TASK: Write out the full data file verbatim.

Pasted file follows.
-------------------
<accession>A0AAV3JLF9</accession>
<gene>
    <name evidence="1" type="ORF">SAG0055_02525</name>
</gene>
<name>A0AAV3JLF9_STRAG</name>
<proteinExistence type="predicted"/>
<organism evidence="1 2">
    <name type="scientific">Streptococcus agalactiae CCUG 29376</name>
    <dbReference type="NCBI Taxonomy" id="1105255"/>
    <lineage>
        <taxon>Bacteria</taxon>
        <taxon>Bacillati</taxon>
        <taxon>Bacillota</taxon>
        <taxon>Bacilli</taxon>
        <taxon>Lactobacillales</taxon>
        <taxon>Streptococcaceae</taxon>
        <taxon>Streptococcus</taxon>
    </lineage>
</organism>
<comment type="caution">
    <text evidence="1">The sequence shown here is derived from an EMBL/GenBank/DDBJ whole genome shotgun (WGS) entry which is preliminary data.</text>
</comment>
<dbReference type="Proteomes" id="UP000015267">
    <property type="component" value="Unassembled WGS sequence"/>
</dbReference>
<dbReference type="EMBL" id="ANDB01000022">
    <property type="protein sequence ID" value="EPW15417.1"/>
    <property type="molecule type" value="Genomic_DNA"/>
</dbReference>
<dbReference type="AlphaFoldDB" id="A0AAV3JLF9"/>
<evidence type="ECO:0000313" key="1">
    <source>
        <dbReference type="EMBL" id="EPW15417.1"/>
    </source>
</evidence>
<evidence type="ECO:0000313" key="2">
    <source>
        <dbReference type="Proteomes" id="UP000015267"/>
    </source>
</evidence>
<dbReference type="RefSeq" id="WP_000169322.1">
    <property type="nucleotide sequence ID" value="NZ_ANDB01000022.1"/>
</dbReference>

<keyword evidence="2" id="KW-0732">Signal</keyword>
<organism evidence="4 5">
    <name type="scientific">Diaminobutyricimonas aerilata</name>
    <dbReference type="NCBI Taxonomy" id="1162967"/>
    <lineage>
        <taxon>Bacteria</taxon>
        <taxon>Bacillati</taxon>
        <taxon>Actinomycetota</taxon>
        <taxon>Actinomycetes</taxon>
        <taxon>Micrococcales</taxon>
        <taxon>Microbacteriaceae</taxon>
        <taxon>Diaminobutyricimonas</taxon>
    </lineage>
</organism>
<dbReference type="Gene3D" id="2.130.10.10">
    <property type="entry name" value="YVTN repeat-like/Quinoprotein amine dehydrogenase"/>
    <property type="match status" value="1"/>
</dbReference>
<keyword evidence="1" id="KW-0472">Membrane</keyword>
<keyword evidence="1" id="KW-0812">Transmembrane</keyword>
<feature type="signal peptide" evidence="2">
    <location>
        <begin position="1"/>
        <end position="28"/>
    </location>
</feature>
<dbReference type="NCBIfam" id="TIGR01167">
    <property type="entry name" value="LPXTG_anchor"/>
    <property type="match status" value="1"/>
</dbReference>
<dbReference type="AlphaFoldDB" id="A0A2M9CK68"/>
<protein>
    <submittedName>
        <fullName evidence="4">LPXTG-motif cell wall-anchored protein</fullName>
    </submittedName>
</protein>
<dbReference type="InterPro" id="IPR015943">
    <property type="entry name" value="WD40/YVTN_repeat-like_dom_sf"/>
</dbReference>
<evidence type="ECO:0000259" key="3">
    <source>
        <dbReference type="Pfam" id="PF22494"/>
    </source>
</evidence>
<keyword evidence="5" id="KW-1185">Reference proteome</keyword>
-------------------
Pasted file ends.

<accession>A0AAV3JLF9</accession>
<gene>
    <name evidence="1" type="ORF">SAG0055_02525</name>
</gene>
<name>A0AAV3JLF9_STRAG</name>
<proteinExistence type="predicted"/>
<organism evidence="1 2">
    <name type="scientific">Streptococcus agalactiae CCUG 29376</name>
    <dbReference type="NCBI Taxonomy" id="1105255"/>
    <lineage>
        <taxon>Bacteria</taxon>
        <taxon>Bacillati</taxon>
        <taxon>Bacillota</taxon>
        <taxon>Bacilli</taxon>
        <taxon>Lactobacillales</taxon>
        <taxon>Streptococcaceae</taxon>
        <taxon>Streptococcus</taxon>
    </lineage>
</organism>
<comment type="caution">
    <text evidence="1">The sequence shown here is derived from an EMBL/GenBank/DDBJ whole genome shotgun (WGS) entry which is preliminary data.</text>
</comment>
<dbReference type="Proteomes" id="UP000015267">
    <property type="component" value="Unassembled WGS sequence"/>
</dbReference>
<dbReference type="EMBL" id="ANDB01000022">
    <property type="protein sequence ID" value="EPW15417.1"/>
    <property type="molecule type" value="Genomic_DNA"/>
</dbReference>
<dbReference type="AlphaFoldDB" id="A0AAV3JLF9"/>
<evidence type="ECO:0000313" key="1">
    <source>
        <dbReference type="EMBL" id="EPW15417.1"/>
    </source>
</evidence>
<evidence type="ECO:0000313" key="2">
    <source>
        <dbReference type="Proteomes" id="UP000015267"/>
    </source>
</evidence>
<dbReference type="RefSeq" id="WP_000169322.1">
    <property type="nucleotide sequence ID" value="NZ_ANDB01000022.1"/>
</dbReference>

<keyword evidence="2" id="KW-0732">Signal</keyword>
<organism evidence="4 5">
    <name type="scientific">Diaminobutyricimonas aerilata</name>
    <dbReference type="NCBI Taxonomy" id="1162967"/>
    <lineage>
        <taxon>Bacteria</taxon>
        <taxon>Bacillati</taxon>
        <taxon>Actinomycetota</taxon>
        <taxon>Actinomycetes</taxon>
        <taxon>Micrococcales</taxon>
        <taxon>Microbacteriaceae</taxon>
        <taxon>Diaminobutyricimonas</taxon>
    </lineage>
</organism>
<dbReference type="Gene3D" id="2.130.10.10">
    <property type="entry name" value="YVTN repeat-like/Quinoprotein amine dehydrogenase"/>
    <property type="match status" value="1"/>
</dbReference>
<keyword evidence="1" id="KW-0472">Membrane</keyword>
<keyword evidence="1" id="KW-0812">Transmembrane</keyword>
<feature type="signal peptide" evidence="2">
    <location>
        <begin position="1"/>
        <end position="28"/>
    </location>
</feature>
<dbReference type="NCBIfam" id="TIGR01167">
    <property type="entry name" value="LPXTG_anchor"/>
    <property type="match status" value="1"/>
</dbReference>
<dbReference type="AlphaFoldDB" id="A0A2M9CK68"/>
<protein>
    <submittedName>
        <fullName evidence="4">LPXTG-motif cell wall-anchored protein</fullName>
    </submittedName>
</protein>
<dbReference type="InterPro" id="IPR015943">
    <property type="entry name" value="WD40/YVTN_repeat-like_dom_sf"/>
</dbReference>
<evidence type="ECO:0000259" key="3">
    <source>
        <dbReference type="Pfam" id="PF22494"/>
    </source>
</evidence>
<keyword evidence="5" id="KW-1185">Reference proteome</keyword>